• Small retailers reject sugar tax imposition


    AN association of micro-retailers reiterated its strong objection to the proposed tax reform bill pushed by the administration of President Rodrigo Duterte, saying the passage of the measure would unduly burden the poor.

    In an open letter addressed to Duterte, members of the Philippine Association of Stores and Carinderia Owners (Pasco) appealed to the President not to pass the Tax Reform for Acceleration and Inclusion (Train) bill, particularly the provision imposing excise tax on sugar-sweetened beverages.

    “We understand and support our government’s need to raise money for its various social and infrastructure programs to help improve the lives of the Filipino people and sustain the country’s economic growth. But we appeal to you, please do not let this bill pass,” the group said.

    The bill, according to Pasco, is anti-poor and would only be a burden to small micro-retailer, consumers, sugar farmers, and manufacturing plant workers.

    The tax reform measure recently passed by the House of Representatives (HOR) includes a provision imposing a P10 excise tax on every liter of sugar-sweetened beverages containing locally produced sugar, while others will be taxed P20 per liter.

    Based on the price survey of the Finance department, the retail prices of a liter of leading soda drink Coca-Cola will increase from P22 to P34; sachet prices of powdered drinks such as iced tea and fruit drinks will increase from P9 to P20 while three-in-one coffee mixes from P5 to P8.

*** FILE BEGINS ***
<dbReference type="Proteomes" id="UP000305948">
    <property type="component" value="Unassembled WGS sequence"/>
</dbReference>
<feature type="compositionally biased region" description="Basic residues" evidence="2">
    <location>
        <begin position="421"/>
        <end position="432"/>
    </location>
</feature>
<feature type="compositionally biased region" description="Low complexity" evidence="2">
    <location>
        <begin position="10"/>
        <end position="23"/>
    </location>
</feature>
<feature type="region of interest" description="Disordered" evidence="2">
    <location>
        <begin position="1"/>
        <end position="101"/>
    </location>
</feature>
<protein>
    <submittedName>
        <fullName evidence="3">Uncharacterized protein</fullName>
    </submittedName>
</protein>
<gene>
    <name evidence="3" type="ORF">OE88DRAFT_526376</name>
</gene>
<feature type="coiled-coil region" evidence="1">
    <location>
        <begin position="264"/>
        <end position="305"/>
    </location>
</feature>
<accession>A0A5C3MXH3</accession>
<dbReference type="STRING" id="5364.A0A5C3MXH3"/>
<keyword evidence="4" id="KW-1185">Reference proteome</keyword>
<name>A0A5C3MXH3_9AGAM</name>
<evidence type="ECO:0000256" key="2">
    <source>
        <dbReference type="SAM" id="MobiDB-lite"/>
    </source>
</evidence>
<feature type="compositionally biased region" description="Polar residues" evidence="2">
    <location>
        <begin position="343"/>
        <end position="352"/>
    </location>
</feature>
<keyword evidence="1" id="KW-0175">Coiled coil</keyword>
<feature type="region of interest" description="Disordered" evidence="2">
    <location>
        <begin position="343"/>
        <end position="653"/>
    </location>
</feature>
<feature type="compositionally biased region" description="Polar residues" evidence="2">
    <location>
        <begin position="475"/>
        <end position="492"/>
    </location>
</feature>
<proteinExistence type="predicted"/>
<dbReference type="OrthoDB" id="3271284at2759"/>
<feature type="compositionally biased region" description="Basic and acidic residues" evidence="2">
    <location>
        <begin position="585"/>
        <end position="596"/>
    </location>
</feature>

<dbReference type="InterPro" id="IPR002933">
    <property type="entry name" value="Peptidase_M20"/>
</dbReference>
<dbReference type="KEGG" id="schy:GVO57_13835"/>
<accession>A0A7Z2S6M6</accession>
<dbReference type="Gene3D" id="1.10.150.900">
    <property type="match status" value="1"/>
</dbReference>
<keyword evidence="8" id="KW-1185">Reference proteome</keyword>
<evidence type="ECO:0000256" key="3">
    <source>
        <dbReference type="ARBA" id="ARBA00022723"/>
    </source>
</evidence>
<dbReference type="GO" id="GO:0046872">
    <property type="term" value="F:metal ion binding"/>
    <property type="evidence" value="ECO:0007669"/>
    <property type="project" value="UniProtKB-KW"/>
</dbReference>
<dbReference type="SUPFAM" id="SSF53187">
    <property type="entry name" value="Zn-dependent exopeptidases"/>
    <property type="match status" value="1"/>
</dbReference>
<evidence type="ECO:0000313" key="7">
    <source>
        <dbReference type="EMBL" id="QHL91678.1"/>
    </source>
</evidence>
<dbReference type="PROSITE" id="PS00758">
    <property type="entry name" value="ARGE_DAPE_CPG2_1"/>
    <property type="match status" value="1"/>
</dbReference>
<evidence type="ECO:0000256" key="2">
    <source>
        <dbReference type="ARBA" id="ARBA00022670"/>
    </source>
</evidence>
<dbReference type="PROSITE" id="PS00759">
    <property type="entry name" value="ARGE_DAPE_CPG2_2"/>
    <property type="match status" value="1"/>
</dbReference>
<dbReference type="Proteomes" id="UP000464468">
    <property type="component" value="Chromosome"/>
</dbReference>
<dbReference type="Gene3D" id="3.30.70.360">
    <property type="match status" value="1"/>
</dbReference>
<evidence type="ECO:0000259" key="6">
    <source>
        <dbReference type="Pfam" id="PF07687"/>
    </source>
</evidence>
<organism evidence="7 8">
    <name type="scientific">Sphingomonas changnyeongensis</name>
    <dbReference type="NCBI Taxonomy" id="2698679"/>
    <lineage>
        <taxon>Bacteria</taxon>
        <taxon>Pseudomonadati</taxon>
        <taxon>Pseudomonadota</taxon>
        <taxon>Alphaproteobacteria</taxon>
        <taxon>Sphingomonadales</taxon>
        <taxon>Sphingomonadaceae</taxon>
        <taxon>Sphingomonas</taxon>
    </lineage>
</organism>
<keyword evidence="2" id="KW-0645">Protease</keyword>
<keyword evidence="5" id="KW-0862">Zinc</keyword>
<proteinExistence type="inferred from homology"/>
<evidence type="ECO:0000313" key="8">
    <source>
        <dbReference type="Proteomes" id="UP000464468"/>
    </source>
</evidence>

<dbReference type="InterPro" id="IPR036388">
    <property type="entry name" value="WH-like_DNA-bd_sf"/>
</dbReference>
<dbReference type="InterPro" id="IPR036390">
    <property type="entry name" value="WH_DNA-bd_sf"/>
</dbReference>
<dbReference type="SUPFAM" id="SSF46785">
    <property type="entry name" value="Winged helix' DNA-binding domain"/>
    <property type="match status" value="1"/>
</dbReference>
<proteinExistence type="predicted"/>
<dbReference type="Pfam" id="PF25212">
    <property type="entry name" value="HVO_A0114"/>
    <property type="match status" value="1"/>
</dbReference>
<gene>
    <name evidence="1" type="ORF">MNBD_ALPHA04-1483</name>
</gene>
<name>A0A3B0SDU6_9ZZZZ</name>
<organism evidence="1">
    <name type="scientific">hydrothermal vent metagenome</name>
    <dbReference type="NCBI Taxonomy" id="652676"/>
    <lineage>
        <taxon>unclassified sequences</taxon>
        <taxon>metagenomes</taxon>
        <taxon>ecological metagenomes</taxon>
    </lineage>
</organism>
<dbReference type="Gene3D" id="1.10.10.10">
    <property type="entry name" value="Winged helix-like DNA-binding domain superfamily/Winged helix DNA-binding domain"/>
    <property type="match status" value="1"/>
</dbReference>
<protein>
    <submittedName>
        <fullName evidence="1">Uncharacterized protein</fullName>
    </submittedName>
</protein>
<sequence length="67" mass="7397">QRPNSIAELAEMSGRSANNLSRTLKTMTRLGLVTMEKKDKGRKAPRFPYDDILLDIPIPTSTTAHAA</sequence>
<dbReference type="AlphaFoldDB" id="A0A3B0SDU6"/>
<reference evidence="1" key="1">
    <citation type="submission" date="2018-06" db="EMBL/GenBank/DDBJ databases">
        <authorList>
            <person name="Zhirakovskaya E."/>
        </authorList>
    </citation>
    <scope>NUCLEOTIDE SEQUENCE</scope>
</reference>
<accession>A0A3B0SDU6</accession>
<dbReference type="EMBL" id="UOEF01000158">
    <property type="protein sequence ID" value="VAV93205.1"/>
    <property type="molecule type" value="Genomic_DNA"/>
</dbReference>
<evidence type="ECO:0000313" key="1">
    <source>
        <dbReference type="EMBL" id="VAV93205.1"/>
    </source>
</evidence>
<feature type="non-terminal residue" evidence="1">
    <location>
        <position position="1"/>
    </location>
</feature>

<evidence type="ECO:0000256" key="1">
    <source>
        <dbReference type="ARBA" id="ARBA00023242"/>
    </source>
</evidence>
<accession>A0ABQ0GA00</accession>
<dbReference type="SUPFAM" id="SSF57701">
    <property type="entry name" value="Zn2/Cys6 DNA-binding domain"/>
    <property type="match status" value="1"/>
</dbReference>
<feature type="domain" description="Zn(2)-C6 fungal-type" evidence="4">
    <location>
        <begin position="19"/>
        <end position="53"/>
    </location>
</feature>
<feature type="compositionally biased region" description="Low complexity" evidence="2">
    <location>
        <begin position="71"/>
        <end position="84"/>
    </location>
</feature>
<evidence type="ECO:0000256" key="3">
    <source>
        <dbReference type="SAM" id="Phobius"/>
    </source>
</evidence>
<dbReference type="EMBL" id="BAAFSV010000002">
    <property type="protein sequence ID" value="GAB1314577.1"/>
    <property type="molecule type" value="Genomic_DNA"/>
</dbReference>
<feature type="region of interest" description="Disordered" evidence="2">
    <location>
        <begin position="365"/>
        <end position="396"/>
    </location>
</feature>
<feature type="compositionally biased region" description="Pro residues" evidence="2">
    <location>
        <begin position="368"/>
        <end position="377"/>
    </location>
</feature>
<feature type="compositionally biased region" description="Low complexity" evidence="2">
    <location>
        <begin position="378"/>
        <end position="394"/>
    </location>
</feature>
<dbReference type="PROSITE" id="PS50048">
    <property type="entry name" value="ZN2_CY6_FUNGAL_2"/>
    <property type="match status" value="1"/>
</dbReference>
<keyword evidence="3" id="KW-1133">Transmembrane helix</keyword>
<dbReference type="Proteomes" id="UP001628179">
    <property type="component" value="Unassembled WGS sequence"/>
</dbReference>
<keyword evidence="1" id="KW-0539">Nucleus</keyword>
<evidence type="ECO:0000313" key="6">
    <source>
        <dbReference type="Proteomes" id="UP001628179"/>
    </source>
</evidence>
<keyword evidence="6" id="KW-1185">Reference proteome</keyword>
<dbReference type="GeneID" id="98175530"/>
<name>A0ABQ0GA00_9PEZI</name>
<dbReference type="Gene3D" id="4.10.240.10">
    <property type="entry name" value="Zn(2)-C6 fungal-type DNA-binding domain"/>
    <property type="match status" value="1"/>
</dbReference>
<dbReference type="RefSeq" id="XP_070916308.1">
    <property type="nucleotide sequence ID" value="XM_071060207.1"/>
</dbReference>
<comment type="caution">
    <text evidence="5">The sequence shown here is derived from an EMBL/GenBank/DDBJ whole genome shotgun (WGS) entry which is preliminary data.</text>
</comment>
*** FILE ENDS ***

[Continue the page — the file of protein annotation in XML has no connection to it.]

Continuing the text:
Pasco expressed fears that the bill, once enacted into law, will adversely affect the livelihood of small store owners considering that 30 to 40 percent of the income of sari-sari store owners comes from the sale of coffee, juice and carbonated drinks.

    The Senate ways and means committee, chaired by Sen. Juan Edgardo “Sonny” Angara had come up with a version that is more reasonable and effective in encouraging Filipinos to consume healthier drinks.

    Instead of the P10 excise tax on sugar-sweetened beverages, Angara lowered the rate to P5 per liter for the first two years of implementation of the bill as proposed by the Sugar Alliance of the Philippines.

    The move will allow the Food and Drug Administration to build its capacity to boost its manpower and put in place the equipment needed for a sugar content-based taxation for the succeeding years.

    According to Angara, imposing excise tax based on sugar content, rather than per liter, would be more reasonable.

    Under the senate version, plain milk, infant formula, powdered, ready to drink and fermented milk with less than five grams of sugar per 100 milliliters will be exempted from the additional tax.

    The senate also spared three-in-one coffee mixes as well as 100 percent natural fruit and vegetable juices, unsweetened tea, meal replacement and medically indicated beverages from the Train bill.

    “Why are they taxing the simple things that make our customers happy and not tax the sweetened beverages that rich people buy in restaurants and expensive grocery stores?” Pasco said.

    In June, PASCO officials also wrote the President, making a similar plea for him to reconsider imposing additional taxes, especially on sugar-sweetened beverages.

    The Train is expected to generate more than P140 billion in revenues to fund the government’s various infrastructure, health and education programs.


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